The common thread between all of these spots within the Ramble is that they are lightly trafficked and off-the-beaten-path, providing an oasis from the hustle and bustle. They provide the ideal environment to reflect, contemplate and be present with ourselves. As we previously discussed in our intro to NYC getaways, science has shown that getting at least two hours each week in green spaces is essential to our well-being. Concluding a remarkable report from Yale, we’re left with this telling statement: “the studies point in one direction: Nature is not only nice to have, but it’s a have-to-have for physical health and cognitive function.” Perhaps no one understood these rhythms better than Jesus, who we find often getting away into the wilderness, before returning back to engage the culture around him. He modeled what would later be known as silence and solitude. When we’re out in nature and captivated by its beauty, it often produces a wonder and heightened awareness of the world around us. How could such a beautiful place exist? That wonder can lead to an awareness of the One who created all the transcendent beauty that surrounds us. And here’s the transformative part — we can allow that awareness to drive us into connection with God. For Jesus, this is what getting away was all about. Being out in nature was about who he connected with whilst he was out there. When we encounter God in these environments of refreshment, we are able to acquire the strength and perspective we need to go back out into the world. We need this to love other people well. To create the change we long to see. To become the truest and best version of ourselves. These rhythms are essential for our well-being. As we see from the science, they are built into the very fabric of our existence. We benefit spiritually, mentally and physically from these environments of refreshment. For much of human history, these were our natural habitats. You could argue that the construction of modern city life is unnatural in this sense, as the constant busyness and distraction prevents us from getting perspective and moments of reflection. So especially living in New York City, modeling this “in-and-out lifestyle” will help us thrive amidst the weariness of 24/7 connectedness and hustle culture. We’ll leave you with a few practical tips before you wander into the Ramble, which include:

1) Pick a time & place

Scheduling time to get away is essential. The hectic nature of life in New York City increases the need for intentionality. So consider where you will regularly visit the Ramble and when it's practical do that. Is it before work in the morning? Is it midday during lunch? Which part of the Ramble is most accessible to you?

2) Start small & build

Success is in simply showing up, nothing more. If you’re making the effort to get away regularly, you’ve already hit the goal. Remember, habits are also formed by starting small. Rather than saying we’re going to visit the Ramble for 90 minutes every morning, try retreating for 30 minutes at least 2-3 times a week. If you get in a rhythm doing that, start ramping that to an hour in the Ramble for 2-3 times a week. And so forth.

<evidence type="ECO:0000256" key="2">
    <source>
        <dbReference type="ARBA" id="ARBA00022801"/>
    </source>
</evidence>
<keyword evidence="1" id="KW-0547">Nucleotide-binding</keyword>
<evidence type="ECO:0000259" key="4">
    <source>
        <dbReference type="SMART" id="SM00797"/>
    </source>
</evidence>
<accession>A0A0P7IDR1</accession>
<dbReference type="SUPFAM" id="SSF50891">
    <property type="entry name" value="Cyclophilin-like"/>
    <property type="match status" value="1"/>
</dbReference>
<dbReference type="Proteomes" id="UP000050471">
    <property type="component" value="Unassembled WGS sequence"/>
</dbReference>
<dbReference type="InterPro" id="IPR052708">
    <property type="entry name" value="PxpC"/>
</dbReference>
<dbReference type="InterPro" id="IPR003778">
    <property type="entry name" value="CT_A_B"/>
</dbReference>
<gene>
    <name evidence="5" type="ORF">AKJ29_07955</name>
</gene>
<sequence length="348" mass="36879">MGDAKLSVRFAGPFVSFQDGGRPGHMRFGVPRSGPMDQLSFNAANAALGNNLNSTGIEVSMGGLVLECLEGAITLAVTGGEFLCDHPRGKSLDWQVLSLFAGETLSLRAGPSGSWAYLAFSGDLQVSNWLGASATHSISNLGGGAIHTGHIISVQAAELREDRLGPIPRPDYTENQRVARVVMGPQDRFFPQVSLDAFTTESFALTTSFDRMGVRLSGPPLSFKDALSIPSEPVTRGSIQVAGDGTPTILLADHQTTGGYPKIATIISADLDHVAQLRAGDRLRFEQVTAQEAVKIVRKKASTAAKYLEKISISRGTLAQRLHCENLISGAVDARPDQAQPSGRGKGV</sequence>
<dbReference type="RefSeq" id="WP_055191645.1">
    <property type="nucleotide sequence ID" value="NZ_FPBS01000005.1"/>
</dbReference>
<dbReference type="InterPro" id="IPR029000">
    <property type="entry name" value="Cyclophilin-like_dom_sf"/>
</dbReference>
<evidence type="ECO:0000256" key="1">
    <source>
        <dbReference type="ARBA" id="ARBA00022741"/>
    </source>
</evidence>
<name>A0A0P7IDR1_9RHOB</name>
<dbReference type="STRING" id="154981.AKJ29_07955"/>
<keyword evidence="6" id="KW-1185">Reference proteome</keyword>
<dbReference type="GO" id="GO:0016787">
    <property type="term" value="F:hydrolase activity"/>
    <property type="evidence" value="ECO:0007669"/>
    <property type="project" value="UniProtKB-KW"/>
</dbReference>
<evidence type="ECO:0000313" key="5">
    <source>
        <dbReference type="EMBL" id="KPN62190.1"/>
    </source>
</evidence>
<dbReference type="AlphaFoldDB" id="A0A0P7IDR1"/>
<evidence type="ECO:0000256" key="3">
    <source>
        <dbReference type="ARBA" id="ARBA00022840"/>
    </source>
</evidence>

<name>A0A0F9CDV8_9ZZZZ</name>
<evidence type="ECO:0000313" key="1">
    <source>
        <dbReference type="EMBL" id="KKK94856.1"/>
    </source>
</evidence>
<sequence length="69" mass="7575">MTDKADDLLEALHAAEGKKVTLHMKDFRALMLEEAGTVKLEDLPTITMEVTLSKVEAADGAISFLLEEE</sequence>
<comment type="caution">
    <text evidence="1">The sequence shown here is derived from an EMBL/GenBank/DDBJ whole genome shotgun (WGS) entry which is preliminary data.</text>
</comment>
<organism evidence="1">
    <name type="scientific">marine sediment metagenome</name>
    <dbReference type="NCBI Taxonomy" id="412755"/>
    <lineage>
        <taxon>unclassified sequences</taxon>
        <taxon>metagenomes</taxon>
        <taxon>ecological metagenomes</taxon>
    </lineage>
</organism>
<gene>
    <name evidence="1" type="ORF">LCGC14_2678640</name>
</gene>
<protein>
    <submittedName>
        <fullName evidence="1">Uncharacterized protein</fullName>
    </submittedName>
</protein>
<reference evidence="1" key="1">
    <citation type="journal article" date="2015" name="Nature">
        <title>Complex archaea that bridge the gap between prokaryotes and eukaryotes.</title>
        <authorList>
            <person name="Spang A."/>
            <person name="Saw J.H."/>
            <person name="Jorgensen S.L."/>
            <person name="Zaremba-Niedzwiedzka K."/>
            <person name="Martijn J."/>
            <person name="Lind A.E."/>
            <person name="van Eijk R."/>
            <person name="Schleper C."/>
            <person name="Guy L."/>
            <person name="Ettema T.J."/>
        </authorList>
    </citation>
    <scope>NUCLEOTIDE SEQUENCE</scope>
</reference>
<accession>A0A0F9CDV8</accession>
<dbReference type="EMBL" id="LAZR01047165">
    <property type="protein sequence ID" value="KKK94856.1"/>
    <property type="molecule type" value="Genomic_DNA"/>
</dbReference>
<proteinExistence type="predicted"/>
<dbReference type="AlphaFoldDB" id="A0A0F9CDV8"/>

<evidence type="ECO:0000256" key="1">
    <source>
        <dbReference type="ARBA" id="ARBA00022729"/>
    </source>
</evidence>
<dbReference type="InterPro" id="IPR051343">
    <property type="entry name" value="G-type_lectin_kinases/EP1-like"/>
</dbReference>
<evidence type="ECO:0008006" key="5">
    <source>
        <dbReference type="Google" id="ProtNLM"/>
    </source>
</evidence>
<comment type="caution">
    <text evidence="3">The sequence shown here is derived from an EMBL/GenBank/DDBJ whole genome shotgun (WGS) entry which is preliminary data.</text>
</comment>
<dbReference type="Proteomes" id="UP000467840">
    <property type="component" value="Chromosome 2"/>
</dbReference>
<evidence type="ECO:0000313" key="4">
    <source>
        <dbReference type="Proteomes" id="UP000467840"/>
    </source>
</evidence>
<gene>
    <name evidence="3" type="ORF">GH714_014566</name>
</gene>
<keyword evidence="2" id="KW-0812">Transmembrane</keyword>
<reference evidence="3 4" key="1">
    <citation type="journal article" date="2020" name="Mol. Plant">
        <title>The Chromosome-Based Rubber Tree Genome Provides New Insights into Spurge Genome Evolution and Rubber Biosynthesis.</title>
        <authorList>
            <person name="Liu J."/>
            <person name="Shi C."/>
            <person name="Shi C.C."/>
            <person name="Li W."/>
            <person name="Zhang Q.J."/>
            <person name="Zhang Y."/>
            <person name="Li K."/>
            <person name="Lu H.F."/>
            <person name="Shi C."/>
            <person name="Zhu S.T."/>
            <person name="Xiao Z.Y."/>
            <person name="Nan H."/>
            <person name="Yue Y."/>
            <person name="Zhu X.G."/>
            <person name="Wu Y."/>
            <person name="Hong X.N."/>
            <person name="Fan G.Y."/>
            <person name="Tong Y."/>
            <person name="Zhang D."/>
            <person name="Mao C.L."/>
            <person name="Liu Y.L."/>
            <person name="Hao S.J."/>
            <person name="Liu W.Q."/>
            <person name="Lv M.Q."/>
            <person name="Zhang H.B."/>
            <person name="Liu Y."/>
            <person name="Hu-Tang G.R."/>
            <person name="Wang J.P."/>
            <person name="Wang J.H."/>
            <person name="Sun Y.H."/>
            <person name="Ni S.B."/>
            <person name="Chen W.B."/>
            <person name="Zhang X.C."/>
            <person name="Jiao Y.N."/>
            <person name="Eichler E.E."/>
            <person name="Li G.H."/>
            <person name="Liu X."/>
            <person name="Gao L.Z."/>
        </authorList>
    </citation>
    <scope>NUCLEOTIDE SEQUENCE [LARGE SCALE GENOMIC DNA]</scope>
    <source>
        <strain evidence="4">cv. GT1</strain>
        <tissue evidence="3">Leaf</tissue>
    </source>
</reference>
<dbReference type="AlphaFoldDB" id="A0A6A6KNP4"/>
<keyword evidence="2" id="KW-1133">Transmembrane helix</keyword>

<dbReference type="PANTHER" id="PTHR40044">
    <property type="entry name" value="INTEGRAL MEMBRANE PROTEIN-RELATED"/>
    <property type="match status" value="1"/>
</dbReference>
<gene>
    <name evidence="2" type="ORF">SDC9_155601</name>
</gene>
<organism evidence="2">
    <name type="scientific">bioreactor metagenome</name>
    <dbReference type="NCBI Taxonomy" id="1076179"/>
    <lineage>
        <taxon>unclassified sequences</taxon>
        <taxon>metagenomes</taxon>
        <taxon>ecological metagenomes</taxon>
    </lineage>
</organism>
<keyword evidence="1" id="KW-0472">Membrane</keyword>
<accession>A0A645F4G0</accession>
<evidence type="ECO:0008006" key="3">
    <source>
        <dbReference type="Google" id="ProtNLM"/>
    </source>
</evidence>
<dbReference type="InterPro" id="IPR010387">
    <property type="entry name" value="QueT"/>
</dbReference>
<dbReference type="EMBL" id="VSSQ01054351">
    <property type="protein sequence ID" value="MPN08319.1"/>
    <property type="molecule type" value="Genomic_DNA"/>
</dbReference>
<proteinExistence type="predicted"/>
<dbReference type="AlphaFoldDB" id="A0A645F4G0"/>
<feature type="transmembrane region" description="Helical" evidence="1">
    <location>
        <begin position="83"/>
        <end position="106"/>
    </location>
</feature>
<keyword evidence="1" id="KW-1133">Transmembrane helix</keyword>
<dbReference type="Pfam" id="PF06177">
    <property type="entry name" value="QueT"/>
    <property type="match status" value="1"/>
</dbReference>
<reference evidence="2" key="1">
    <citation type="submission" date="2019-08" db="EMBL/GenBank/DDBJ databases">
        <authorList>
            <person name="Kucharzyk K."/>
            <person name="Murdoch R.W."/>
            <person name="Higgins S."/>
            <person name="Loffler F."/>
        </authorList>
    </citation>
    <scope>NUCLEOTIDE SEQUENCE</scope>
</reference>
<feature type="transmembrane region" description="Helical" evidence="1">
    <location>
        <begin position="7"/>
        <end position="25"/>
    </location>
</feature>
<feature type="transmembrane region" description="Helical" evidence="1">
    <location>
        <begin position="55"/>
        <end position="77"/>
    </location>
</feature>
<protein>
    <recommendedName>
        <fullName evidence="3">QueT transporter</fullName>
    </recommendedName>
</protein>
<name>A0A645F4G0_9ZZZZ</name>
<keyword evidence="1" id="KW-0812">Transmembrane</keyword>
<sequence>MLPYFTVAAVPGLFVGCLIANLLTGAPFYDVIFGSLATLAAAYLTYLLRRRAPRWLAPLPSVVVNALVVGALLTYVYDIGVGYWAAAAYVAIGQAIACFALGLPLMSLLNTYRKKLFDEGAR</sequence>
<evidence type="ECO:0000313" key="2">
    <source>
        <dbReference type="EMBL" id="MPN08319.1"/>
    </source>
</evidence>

3) Put your phone on silent

Smartphones breed distraction and will pull you away from being present in the moment. Try putting your phone on silent and resisting the urge to pull it out. Build up your tolerance over time.

4) Consider your wiring

While all of the spots we’ve featured in the Ramble are stationery, there is no “right” way to do this. If you like to be active, consider engaging your body by walking through the Ramble. Take in all the sights and sounds as you navigate the trails.

5) Bring a blanket

On the flipside, if you like being stationery, consider buying a blanket, particularly for the Meadow. Get comfortable as you enter a place of contemplation.

6) Bring a journal

Fight against the urge to stuff away your thoughts by actively processing them through this form of feeling prayer. How are you feeling? Why are you feeling that way? Name the emotions coming up - envy, greed, sadness, grief, etc. Like Jesus, our emotions are a place to meet with God.

7) Contemplate scripture

This ancient practice, called Lectio Divina, involves picking a small passage to meditate on. Even if you haven’t read scripture in ages, this could be as small as a Psalm, a Proverb or the words of Jesus in the gospels. Let’s say a verse comes up about humility or loving your neighbor, we then pray for a greater understanding of how to model that in our lives. See what comes to mind. You can pick up a copy of the new Passion Translation here.

8) Practice gratitude

Gratitude is hard for us. Sometimes it feels like we suffer from chronic short-term memory loss, only able to see what we don't have or how our circumstances are less than ideal. And while there might be truth in that, this perspective causes us to miss the precious things of life that are sitting right in front of us each and every day. Take some time to write down prayers of gratitude, even for the smallest of things.

9) Be silent

The Ramble is so beautiful and diverse, that some days you might find yourself just wanting to be silent. Embrace this. Engage your breathing. Listen to the sounds around you. The birds. The breeze. The water, if you’re in front of the lake.

Whatever you decide to do with your time, you can start today! Take this opportunity to retreat from the hustle and bustle, opting to get away into the beautiful woodlands in the Ramble.